Women often face the dual challenge of caring for children and being the breadwinner for the household in places where formal jobs are hard to come by. Partners In Health helps women find dignified work and the social support they need to be healthy and economically productive.
ADULT SUCCESS STORIES
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Dr. Ruth's Story: In Haiti, PIH's breast cancer clinic is now open
Sori's Story: In the U.S., a community health worker accompanies women living with HIV
Elda's Story: In Mexico, a woman controls her epilepsy
Stella's Story: Former sex workers living with HIV start a restaurant in Malawi
Ilrick's Story: In Haiti, a woman living with HIV learns to control her disease while becoming a small business owner
Betania's Story: A mother learns to live with HIV in the Dominican Republic
Family Planning: Recent trainings give health workers new tools to bring family planning services to their communities.
A woman learns to live with epilepsy, becomes health worker, in Chiapas.
Elda first started suffering from epilepsy when she was 13 years old. Soon, her violent and unpredictable seizures forced her to drop out of school. Handicapped by her condition, she more or less became confined to her home – a marginalizing situation for someone living in one of the small villages scattered across the mountains of Chiapas, Mexico.
Largely isolated by the rugged terrain and often-eroded dirt roads, Elda – like many people in the region – initially turned to “doctors unqualified to handle the disease,” recalled Dr. Hugo Navarro, a physician working with PIH's project in Mexico, Compañeros En Salud. “Sometimes they are just deceived by charlatans who sell them miracle products. Sometimes they are told that they will never be able to heal.”
Elda’s family brought her to many of these local healers throughout the years but nobody was able to help. Despite the fact that epilepsy can be easily treated when people have access to quality health care and basic resources, “living with a non-communicable disease like epilepsy in an environment where people do not know about the physiopathology of the disease can be very impairing’” said Hugo.
Confronting a chronic disease in rural Chiapas
With as much as one-percent of the population suffering from the disease, people in Chiapas living with epilepsy are weighed down by the social stigma. They often lack work and rely on their families to survive. “They are unable to marry because people would not want to be with them,” stated Hugo. “Some people in their villages may even think they are cursed.”
While people suffering from epilepsy certainly are not cursed, the exact causes of the condition are not totally understood. What is known is that epilepsy results from the generation of abnormal or excessive electrical signals inside the brain, which causes recurring seizures. And symptoms vary wildly: some people simply stare blankly for a few seconds, while others have full-fledged convulsions.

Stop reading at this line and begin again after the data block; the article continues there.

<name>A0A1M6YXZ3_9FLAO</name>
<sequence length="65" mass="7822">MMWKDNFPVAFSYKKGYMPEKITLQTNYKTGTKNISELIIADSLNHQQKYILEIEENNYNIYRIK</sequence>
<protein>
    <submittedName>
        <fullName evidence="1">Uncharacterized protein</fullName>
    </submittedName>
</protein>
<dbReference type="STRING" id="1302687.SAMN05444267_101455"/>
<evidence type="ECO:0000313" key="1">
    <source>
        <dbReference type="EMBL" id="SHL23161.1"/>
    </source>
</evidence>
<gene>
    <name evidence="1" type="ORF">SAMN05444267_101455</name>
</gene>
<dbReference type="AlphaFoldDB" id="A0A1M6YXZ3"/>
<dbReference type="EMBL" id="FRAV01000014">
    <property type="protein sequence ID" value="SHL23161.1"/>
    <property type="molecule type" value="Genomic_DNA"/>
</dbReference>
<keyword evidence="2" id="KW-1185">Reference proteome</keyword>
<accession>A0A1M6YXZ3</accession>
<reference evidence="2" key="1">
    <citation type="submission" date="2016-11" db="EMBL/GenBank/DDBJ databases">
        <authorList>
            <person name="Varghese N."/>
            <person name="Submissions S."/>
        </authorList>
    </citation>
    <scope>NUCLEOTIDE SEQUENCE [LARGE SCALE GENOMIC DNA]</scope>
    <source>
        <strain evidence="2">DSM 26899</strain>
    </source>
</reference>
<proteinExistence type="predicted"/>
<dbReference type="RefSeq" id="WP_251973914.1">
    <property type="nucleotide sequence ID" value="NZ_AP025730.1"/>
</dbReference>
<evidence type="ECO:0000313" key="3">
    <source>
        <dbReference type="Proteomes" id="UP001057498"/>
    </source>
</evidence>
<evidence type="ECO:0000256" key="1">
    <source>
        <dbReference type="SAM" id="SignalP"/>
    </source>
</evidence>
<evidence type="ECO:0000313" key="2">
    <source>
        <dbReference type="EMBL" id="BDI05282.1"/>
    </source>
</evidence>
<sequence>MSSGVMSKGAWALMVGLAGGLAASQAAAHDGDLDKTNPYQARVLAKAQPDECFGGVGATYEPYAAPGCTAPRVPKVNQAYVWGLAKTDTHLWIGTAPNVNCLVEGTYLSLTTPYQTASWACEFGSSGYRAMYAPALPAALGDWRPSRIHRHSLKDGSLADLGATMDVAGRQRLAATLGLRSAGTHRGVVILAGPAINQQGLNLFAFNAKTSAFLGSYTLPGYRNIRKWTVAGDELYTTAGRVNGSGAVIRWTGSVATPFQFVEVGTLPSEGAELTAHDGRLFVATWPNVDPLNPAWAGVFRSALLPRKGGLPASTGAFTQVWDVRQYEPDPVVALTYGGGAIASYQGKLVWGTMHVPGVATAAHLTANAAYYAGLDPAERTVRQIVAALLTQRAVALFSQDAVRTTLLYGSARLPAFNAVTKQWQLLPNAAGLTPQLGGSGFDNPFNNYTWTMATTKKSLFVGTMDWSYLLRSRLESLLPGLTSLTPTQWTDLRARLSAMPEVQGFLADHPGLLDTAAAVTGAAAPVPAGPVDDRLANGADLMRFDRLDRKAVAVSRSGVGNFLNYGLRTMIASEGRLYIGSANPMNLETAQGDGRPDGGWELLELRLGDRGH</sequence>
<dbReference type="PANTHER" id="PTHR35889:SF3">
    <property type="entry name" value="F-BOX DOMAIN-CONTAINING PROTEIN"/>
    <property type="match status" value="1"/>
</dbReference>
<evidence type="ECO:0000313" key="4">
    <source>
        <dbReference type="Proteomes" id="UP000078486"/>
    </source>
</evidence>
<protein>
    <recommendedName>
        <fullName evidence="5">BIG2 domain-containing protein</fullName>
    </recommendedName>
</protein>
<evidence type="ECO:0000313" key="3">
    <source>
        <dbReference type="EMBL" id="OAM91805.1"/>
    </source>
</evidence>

While death or permanent brain damage from seizures is rare, those lasting for a long time or two or more seizures that occur close together may cause permanent harm. The greatest risk stems from the suddenness of the episode, causing people to fall onto hard surfaces or into water and cooking fires.
“Outcomes are especially bad in remote areas because appropriate care and treatment is not available for most people,” according to Hugo.
After finding help, Elda becomes a health advocate
“A few years ago Elda finally heard about the health promoter network in the area, and came in for a visit,” said Hugo. “She started taking carbamazepine, which helped her stop having seizures. After that, she started coming to training workshops run by CES and its longtime partner EAPSEC. As soon as the second workshop a few weeks later, Elda was able to walk to the meeting from her village, something she had not done in years.”
In March 2012, the team celebrated Elda’s 29th birthday, and the fact that she has lived seizure-free for four years. That’s not all. “She is a health promoter in her village and helps other people who have this same disease in her community,” said Hugo.
Elda spends her days bringing medicine to people once like her, while also working to educate people in the region about the disease.
According to physicians at the Mayo Clinic, most people living with epilepsy can become seizure-free by using a single anti-epileptic drug, such as carbamazepine. More than half of people on these drugs can discontinue using them after two years without risk of future seizures.
“Many epilepsy patients have told me that they thought about committing suicide,” reflected Hugo. “This is why we have must reach out as many patients with epilepsy as possible and help them make a significant change in their lives and fate.”
Elda, Hugo, and the rest of the Compañeros En Salud and EAPSEC teams are bringing hope and relief to people living with epilepsy in Chiapas one person at a time.